Chuck Colson: Recalling a Vision of Unity

A day does not pass when I do not miss my beloved friend, Chuck Colson. I confess that I still have not come to terms with his death. I sometimes find myself reaching for the telephone to consult him on a question or to share a thought or idea that has occurred to me. Then I remember that he is gone from us – now more than a year ago.

It was my privilege to collaborate with Chuck on many projects.The two most important ones were the Manhattan Declaration and the "Doing The Right Thing" video series. Chuck, himself, regarded these initiatives as his "legacy projects." Both were his ideas. He leaves both as gifts to the Christian community, to which he dedicated his life in service, and to the Nation he loved. Both initiatives express and concretely embody a principle that was central to Chuck's understanding of the Christian faith and of his personal vocation as a Christian leader, namely, the harmony of faith and reason.

On Chuck's understanding, Christian conviction is anything but a matter of "blind faith." A sound and mature faith is supported by reason and reasoning, and is always ready "to give a reason for the hope that is within you" (1 Peter 3:15). Such a faith understands that truth has nothing to fear from rigorous thought and inquiry. Reason, far from being a threat to faith, fortifies conviction and upholds the integrity of the teachings of Christ and his Church on matters of faith and morals.

Like his great friend, Father Richard John Neuhaus, with whom he launched the "Evangelicals and Catholics Together" project, Chuck never tired of quoting the words with which Pope John Paul II opened the great encyclical letter, Fides et Ratio: "Faith and reason are like two wings on which the human spirit ascends to contemplation of truth."

As Chuck viewed the matter, the role of philosophy and other fields of inquiry in the arts and sciences is not merely to express what is already known by unaided reason, but to contribute insights which expand the sum total of human knowledge and enable us more richly to understand the truth in its fullness.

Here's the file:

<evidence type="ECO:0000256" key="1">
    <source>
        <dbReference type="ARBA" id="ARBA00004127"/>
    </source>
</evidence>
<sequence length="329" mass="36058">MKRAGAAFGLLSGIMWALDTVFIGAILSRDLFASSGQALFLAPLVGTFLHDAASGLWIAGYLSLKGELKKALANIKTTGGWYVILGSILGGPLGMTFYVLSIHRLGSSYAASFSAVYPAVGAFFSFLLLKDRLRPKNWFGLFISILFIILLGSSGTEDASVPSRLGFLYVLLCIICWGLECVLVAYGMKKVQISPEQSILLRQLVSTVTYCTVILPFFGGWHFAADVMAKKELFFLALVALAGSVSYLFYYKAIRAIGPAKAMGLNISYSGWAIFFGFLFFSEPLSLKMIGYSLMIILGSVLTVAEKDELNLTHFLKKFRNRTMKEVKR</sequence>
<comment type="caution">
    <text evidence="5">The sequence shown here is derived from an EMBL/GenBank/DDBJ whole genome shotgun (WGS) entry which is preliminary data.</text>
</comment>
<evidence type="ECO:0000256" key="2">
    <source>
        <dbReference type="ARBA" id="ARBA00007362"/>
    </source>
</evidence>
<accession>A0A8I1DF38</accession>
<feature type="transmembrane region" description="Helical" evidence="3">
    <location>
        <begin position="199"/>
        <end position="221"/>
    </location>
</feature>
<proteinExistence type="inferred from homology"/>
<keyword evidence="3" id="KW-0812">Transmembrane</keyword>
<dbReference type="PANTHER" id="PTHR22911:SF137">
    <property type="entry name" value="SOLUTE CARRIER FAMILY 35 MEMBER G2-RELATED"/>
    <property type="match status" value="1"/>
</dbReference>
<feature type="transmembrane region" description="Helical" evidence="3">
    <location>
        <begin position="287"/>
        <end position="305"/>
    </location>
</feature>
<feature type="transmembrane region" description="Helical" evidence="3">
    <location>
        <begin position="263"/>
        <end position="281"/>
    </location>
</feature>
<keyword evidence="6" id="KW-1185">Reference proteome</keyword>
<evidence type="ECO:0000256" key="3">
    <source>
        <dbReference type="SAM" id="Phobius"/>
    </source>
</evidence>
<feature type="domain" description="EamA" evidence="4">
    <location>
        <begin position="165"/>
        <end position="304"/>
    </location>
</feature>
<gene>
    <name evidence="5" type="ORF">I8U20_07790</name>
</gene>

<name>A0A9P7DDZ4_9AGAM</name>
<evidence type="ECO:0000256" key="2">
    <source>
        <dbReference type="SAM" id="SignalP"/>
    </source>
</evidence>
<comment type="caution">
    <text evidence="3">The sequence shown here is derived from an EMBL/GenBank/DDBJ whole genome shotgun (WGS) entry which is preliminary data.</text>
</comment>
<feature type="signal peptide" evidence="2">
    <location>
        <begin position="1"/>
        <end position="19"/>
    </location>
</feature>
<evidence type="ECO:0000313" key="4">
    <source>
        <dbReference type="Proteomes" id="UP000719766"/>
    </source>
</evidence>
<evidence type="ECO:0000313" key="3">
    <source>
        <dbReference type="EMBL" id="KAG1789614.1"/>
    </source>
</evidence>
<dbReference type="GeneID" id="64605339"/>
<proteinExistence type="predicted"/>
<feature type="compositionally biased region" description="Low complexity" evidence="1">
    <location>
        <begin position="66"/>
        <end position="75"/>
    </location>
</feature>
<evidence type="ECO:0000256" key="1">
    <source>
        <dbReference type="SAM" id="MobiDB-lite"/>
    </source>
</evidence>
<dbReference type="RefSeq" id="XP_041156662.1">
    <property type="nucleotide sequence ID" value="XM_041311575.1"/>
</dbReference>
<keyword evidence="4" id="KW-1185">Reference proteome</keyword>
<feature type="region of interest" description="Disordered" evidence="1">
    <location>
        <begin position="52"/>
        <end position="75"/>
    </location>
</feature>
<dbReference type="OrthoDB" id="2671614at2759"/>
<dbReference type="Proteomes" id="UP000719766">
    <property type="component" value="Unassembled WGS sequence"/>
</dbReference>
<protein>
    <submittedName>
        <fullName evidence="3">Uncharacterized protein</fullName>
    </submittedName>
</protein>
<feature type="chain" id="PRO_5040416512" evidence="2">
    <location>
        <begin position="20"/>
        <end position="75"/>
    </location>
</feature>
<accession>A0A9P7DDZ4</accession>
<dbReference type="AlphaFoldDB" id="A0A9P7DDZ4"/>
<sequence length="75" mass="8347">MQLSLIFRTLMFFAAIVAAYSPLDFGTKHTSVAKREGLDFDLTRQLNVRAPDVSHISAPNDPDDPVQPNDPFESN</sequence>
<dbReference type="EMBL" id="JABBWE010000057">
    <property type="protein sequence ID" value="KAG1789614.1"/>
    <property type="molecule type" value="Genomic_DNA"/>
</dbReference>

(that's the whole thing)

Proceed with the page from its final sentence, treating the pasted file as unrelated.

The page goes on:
Chuck and I met and became friends as a result of his interest in the idea of natural law-the law that, according to Scripture, is "written on the hearts even of the Gentiles who do not have the law of Moses" (Romans 2:14). In his view, some Protestant traditions of Christian faith had for too long neglected this idea or even held it in suspicion. This was despite the fact that revelation itself pointed to it. Reflection on natural law had been sustained mostly in the Catholic tradition.

Chuck reached out to me, a Catholic scholar, in the hope of bringing Catholics and Evangelicals into a valuable dialogue on the subject. Such a dialogue was necessary, he believed, if Christians were to be effective witnesses and workers on the vital moral issues of our age, beginning with the sanctity of human life, the dignity of marriage as the conjugal union of husband and wife, and religious liberty and the rights of conscience.

From personal experience I can say that Chuck brought something to his Catholic friends and collaborators in return. That gift was an understanding of the Bible as a central focus of personal devotion and a living source of spiritual sustenance. Of course, Catholics have always believed that the Bible is the inspired word of God, and, as such, the touchstone and fountain of Christian faith. But Chuck taught me and many other Catholics just how important it is to draw on God's Word for wisdom and guidance in the ordinary course of one's prayer and spiritual life.

It was Chuck's belief in the harmony of faith and reason and in the necessity of attending both to Biblical revelation and natural law, that made him perhaps the greatest force for the unity of Christians of his time. We see this not only in "Evangelicals and Catholics Together," but also in the Manhattan Declaration and "Doing the Right Thing."

No one in our time has worked harder to bring to fruition Christ's prayer that "all may be one" in Him (John 17:21). He was a true disciple of our crucified and risen Lord. He was the Apostle of Christian unity.

Robert P. George is McCormick Professor of Jurisprudence and Director of the James Madison Program in American Ideals and Institutions at Princeton University.

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